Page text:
Home Health News No, coronavirus isn't linked to Corona beer, can't be cured with bleach – New York Post

No, coronavirus isn't linked to Corona beer, can't be cured with bleach – New York Post

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Despite the catchy name, no, coronavirus has nothing to do with Corona beer.

Google Trends has noted that search interest for “coronavirus symptoms” has skyrocketed by 1,050 percent. Other top search phrases related to the deadly pathogen, also known as nCoV, included questions about how coronavirus is spread, its origins, prevention and death rates.

Here’s what we do know about the coronavirus: the current outbreak originated in Wuhan, China; symptoms include congestion, runny nose, fever and sore throat, much like the flu; it’s most likely spread via coughing, sneezing or physical contact with an infected person.

What we also know is that nCoV is not derived from nor related to the Mexican pale lager Corona Extra and Corona Light.

But that seemingly obvious fact didn’t make it to the many who, as BoingBoing reported, were engaging in another alarming search trend that, at once, reveals both our deepest fears and desires: “Corona beer virus.”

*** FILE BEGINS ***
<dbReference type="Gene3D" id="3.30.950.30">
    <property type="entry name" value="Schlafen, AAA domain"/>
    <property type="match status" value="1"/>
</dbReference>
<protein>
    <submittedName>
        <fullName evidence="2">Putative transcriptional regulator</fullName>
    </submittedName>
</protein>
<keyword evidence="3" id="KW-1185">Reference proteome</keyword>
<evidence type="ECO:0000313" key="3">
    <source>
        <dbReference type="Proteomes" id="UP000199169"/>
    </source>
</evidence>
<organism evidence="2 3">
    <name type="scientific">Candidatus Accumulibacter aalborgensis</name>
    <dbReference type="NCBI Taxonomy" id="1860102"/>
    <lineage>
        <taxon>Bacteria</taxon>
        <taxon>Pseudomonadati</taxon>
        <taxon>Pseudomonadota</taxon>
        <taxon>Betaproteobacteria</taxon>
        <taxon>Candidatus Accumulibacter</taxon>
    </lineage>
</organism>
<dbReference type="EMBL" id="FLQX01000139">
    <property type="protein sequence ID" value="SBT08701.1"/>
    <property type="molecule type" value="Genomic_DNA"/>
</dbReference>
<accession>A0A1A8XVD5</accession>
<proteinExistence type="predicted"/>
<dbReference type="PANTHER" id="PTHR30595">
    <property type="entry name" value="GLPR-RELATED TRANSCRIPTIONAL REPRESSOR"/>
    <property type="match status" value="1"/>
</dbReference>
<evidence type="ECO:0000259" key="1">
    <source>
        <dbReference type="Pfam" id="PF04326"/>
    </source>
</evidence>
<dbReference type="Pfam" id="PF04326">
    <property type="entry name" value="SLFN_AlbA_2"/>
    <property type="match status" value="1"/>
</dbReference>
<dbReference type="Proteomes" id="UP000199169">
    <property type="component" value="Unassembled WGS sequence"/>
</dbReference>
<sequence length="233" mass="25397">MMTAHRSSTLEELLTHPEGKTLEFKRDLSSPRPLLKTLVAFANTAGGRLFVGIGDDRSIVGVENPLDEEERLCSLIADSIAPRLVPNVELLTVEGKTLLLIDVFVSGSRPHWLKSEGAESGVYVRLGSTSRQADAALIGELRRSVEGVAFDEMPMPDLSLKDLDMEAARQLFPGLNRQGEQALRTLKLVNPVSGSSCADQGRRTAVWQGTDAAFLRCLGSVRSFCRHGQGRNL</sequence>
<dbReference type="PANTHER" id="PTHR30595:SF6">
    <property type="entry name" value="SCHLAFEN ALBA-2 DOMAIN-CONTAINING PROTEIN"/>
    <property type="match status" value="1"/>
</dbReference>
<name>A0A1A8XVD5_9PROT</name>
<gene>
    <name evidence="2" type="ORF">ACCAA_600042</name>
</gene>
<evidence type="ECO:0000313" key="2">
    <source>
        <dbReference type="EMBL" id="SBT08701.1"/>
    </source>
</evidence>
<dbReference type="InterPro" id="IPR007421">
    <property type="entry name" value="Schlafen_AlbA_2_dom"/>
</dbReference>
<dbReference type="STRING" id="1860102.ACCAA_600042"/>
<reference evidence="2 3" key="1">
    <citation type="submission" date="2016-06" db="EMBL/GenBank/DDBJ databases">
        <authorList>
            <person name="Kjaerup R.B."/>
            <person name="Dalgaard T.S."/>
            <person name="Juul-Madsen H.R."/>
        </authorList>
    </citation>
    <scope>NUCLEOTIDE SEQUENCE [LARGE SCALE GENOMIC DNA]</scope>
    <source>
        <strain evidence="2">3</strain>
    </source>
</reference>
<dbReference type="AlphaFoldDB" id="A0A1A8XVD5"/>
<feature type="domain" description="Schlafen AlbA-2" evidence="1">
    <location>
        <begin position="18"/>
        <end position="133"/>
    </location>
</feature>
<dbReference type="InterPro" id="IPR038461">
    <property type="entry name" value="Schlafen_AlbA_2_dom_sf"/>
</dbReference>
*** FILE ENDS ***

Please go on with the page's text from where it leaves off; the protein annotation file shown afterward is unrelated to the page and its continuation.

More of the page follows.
Sure, the two terms do share the root word “corona,” which comes from the Latin corōna meaning “crown,” and translates the same way in modern languages including Spanish and Italian. The respiratory infection, first identified in the 1960s, was named for its crown-like shape.

Meanwhile, the crisp, light beer, first brewed in 1925, uses a crown as its logo, and may very well have been inspired by the brew’s golden hue.

The countries getting called out for their ill-informed Google queries include Brazil, Australia, India, France, Germany, England, Finland, Indonesia, Japan, Canada and the US, among few others.

Unfortunately, there’s an even more frighteningly stupid rumor spreading from Dr. Google’s waiting room — that the potentially fatal illness can be prevented by guzzling bleach. The Daily Beast reported that the appallingly smooth-brained conspiracy theorists at QAnon have been advising their followers on social media to purchase and drink a product called Miracle Mineral Solution/Miracle Mineral Supplement (or MMS, for short), which is made with an industrial bleaching agent. They say the so-called cure-all can treat everything from cancer to HIV/AIDS.

A Twitter user dubbed “Chief Police 2,” who is known to be a leader among QAnon’s disciples, recently urged his 17,800 followers to “protect yourself with the 20-20-20 spray,” an MMS concoction.

According to the Food and Drug Administration, consuming MMS can cause “severe vomiting,” “acute liver failure” and death, obviously.

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